From the monthly archives: "March 2010"
What's That Bug? does not endorse extermination

Mottled brown, pentagonal beetles around the house
March 31, 2010
A year or so ago, my mother and I started seeing these little guys all around the house, and they’ve been here ever since. They’re about 3/4″ long, and the six legs are jointed to one point underneath the body. They also fly (unexpectedly into one’s face or onto one’s keyboard!) short distances, often smashing into walls or other fixtures, and have an alarming habit of losing their grip on a wall or ceiling and falling onto whomever happens to be standing below.
They don’t appear to be eating any of our clothes or any bits of the house, nor do they bite, sting, or really bother us in any way, but we still want to know if they’re something to worry about. The place is absolutely infested with them.
hako
Northeast Ohio

Brown Marmorated Stink Bug

Dear hako,
This is a Brown Marmorated Stink Bug, not a beetle.  Interestingly, the family is Pentatomidae, a reference to the body shape that you described as pentagonal.  They often seek shelter indoors as the weather cools, hibernating until the spring warmth arouses them.  They will not harm you or your home, or your pets.

What's That Bug? does not endorse extermination

What is this insect?
March 31, 2010
A friend sent me this photograph of what looks like a beetle. It is in their greenhouse. I have little more info at this time but the distinct orange head should help. I will try to send more info as I get it.
DoctorReno
Youungstown OH USA

Firefly

Dear DoctorReno,
How nice to get a letter from our home town.  This is a Firefly, a Beetle in the family Lampyridae that children commonly call  a Lightning Bug.  It is probably in the genus Photinus based on images posted to BugGuide.  The larvae and adults feed on snails, and they will not harm the plants in the greenhouse.

What's That Bug? does not endorse extermination

Anza Borrego Spider??
March 31, 2010
We were at Anza Boreggo this past Saturday (03-27-10), Spring Season. We were walking up one of the canyons, rocks. And I went to an area where there were some flowering cactus, and other wild flowers. As I was approaching a flower, I noticed what originally looked like a beetle! UNTIL, it started to move and put its two front legs on a flower!!! Then it looked like a spider! What kind of spider is this? It camouflages as a piece of an orchid flower leaf as well! The body was huge and bulbous!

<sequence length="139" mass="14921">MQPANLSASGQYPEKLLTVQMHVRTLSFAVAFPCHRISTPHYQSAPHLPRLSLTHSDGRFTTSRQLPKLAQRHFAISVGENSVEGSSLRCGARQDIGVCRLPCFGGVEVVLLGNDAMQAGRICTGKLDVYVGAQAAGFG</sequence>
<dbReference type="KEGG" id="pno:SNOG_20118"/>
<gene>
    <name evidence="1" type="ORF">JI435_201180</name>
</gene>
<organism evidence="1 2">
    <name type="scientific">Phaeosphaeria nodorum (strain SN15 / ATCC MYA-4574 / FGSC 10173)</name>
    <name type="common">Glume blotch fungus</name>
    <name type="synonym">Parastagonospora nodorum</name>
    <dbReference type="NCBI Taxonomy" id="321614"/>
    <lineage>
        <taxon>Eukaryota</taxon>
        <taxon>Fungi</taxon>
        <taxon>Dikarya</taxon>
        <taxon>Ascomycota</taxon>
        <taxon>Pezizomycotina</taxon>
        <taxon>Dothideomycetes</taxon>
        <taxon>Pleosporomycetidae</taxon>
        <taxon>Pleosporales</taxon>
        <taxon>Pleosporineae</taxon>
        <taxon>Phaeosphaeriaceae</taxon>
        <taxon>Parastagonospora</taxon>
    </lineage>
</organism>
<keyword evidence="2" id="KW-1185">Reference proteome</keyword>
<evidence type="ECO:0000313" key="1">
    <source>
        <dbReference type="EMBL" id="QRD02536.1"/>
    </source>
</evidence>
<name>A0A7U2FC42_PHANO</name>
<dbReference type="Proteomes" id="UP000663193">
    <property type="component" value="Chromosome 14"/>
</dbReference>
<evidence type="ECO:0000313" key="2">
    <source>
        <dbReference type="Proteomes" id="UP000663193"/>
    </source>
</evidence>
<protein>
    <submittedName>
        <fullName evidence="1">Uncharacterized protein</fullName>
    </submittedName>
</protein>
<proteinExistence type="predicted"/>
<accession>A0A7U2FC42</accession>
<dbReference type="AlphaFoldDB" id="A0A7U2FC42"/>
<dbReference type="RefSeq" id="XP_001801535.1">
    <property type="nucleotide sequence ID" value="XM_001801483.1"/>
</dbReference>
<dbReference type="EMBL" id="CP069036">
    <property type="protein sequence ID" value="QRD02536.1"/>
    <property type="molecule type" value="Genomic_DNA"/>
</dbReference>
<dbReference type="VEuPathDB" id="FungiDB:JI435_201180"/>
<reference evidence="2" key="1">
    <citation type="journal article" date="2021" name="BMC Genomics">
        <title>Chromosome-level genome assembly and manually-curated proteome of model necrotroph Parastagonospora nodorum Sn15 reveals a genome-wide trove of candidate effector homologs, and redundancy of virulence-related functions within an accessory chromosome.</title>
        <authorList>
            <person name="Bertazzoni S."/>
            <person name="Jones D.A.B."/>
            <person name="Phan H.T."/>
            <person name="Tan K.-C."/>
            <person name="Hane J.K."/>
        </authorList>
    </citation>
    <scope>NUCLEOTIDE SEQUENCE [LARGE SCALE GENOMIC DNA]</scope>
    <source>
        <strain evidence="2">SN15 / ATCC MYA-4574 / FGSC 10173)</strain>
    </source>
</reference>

Crystal
Anza Borrego

Desert Spider Beetle

Hi Crystal,
Your photo is lacking the kind of detail that would make our identification easier, but we believe this is a Desert Spider Beetle, Cysteodemus armatus, which may be viewed on BugGuide.

Hi Daniel!
Thank you very much for your quick and very accurate response!  It most definitely looks like a Desert Spider Beetle!!!  So I was right to think it was a beetle; I got a little freaked out the moment it looked like a spider.  Sorry I didn’t get closer to it, as I’m afraid of those things jumping at me!  It actually prevented me from going to the flowering cactus that I wanted to take a picture of! :)  But now I know exactly what it is!  What a specimen! :)
Sincerely,
-Crystal

What's That Bug? does not endorse extermination

What type of Bee is this?
March 31, 2010
I have searched all morning trying to figure out what type of bee this is, but no luck yet. Everything points to a Carpenter Bee, but I don’t think it is. They are swarming our patio, we live on the 4th floor of a Condo. All have the yellow marking.
Thanks, Mary
Hilton Head Island,South Carolina

Eastern Carpenter Bee

Hi Mary,
This is an Eastern Carpenter Bee, Xylocopa virginica, and according to BugGuide:  “Large, black hairless abdomen, yellow pile on thorax. Males have yellow/white face. Common in eastern North America, and the only member of its genus in much of range.
The light face on your individual makes it a male.

Eastern Carpenter Bee

What's That Bug? does not endorse extermination

Large brown spider with blue pearl egg sack
March 31, 2010
Last weekend when the weather was hot and dry I decided to weed-whack all the tall weeds in the driveway. Upon completion of the task, my eye caught a blue pearl scooting along the cement. I quickly grabbed a camera and snapped 2 shots. The spider was a brownish color, appox 1.5″ dia (including leg span). A co-worker said it might be a brown recluse? Dude, I hope not!
squinja7000
Stockton, CA

Wolf Spider with Egg Sac

Hi squinja7000,
This is a female Wolf Spider, and she is perfectly harmless.

What's That Bug? does not endorse extermination

white spider with round balls on its joints looks frozen almost
March 30, 2010
We have these in our bulked.. we rarely open it .. and this is what we found … they are alive and crawling, seems to cower from the light.. If you need more pictures I am sure I can try and brave the spiders and take some more..
Pam
Bourne, Ma

Cellar Spider with Fungus Infection

Dear Pam,
Numerous times in the past we have received similar images, and we have maintained that the creatures in the photos were dead and being consumed by fungus.  Readers continue to write to us insisting that the spiders are alive.  Your spider is the first that actually does look alive, and we can only surmise that it will soon succumb to this fungus infection.  We are linking to a similar photo on BugGuide of a Cellar Spider in the family Pholcidae that was infected with fungus.  Your spider is also a Cellar Spider.  It may be Pholcus phalangioides, the Longbodied Cellar Spider, a common household species.
These Cellar Spiders appear to be especially prone to fungus infections, as do many flies. Since it is the final day of the month, we need to select a Bug of the Month for April to sit at the top of our homepage for thirty days.  Your letter and photo get that honor for April.

What's That Bug? does not endorse extermination